Heart disease is the leading cause of death and a major cause of disability throughout much of the developed world. In addition to a wide range of environmental risk factors such as high blood pressure, diabetes, as well as lifestyle factors, such as an unhealthy diet and physical inactivity, underlying genetics can put people at a higher risk for developing heart disease.

Several types of cardiovascular diesase have clear associations between genetic markers and an increased risk of premature heart attacks.  Examples include familial hypercholesterolemia, pulmonary arterial hypertension and a number of inherited cardiomyopathies.   Research is actively underway to identify further genetic markers linked with disease and to find genes that could be targets to help alleviate or counter risk factors.

Horizon is uniquely suited to helping researchers investigate the underlying basis of disease.  We translate genomic information into practical drug discovery and diagnostic tools that accurately recreate the specific genetics of real patients that are significant in human disease onset and progression.

Horizon’s gene editing platform confers the ability to rapidly introduce any genetic variation into any endogenous gene loci of any human cell line; thus accurately modeling real patient genotypes.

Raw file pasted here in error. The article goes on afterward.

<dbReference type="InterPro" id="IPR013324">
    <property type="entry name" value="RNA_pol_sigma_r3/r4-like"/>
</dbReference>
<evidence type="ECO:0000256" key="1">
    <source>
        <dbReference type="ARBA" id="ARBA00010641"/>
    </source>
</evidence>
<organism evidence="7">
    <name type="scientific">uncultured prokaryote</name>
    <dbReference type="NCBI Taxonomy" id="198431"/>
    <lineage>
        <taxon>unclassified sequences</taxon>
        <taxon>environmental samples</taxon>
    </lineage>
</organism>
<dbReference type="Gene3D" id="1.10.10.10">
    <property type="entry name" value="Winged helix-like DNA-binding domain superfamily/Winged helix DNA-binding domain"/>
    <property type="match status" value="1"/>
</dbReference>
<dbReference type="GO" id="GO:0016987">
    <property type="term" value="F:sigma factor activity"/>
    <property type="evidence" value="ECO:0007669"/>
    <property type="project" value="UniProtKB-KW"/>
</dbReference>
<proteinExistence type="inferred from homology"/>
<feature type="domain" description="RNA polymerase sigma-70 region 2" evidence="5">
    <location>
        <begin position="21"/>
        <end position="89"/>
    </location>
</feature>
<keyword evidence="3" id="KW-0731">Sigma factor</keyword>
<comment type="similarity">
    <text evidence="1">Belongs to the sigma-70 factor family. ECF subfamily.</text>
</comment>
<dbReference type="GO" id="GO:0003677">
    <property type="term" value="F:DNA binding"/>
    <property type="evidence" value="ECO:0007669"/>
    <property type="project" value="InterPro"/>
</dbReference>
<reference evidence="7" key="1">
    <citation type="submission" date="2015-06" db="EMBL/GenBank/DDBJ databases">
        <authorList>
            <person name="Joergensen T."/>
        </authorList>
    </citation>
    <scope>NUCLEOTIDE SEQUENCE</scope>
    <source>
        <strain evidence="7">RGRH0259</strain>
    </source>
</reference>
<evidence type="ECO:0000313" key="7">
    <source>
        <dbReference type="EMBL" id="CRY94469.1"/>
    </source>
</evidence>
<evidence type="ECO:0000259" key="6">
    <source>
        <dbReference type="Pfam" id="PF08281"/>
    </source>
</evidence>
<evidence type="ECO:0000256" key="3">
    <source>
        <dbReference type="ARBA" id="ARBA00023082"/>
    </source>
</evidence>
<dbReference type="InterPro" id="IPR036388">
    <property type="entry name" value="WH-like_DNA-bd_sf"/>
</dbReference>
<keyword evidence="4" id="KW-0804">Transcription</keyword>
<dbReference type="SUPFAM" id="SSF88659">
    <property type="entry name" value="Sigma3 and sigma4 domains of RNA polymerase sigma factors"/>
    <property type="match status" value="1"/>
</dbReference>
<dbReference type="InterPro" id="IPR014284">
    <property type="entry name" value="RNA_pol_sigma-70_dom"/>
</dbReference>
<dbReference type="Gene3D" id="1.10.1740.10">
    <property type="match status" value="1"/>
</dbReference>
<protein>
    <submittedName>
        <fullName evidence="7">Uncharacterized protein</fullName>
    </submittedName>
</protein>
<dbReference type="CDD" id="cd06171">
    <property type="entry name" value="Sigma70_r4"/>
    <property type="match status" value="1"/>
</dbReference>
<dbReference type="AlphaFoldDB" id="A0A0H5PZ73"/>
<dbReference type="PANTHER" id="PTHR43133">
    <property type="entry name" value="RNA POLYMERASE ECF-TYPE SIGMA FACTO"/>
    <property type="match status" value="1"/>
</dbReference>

These disease models take the form of cell lines, which are being used widely in basic and drug discovery research and provide them as tools, use them as the basis of a wide range of services to power drug discovery and development programs, and offer them as reference standards to help ensure that patient diagnostic testing provides accurate results.  Our gene editing platform also is used to generate in vivo models to support drug trials, particularly in the preclinical stage.



Daisuke Ekuni. et al. (2014). Occlusal disharmony accelerates the initiation of atherosclerosis in apoE knockout rat, Lipids Health Dis. 2014; 13: 144

Sergio Vaira. et al. (2012). Creation and Preliminary Characterization of a Leptin Knockout Rat, Endocrinology. 2012 November; 153(11): 5622–5628

David McVey et al. (2014). Generation of Isogenic Cell Lines to Study a Single Disease Associated Variant at the 1P13 Cad Risk Locus, Heart 2014;100:A117

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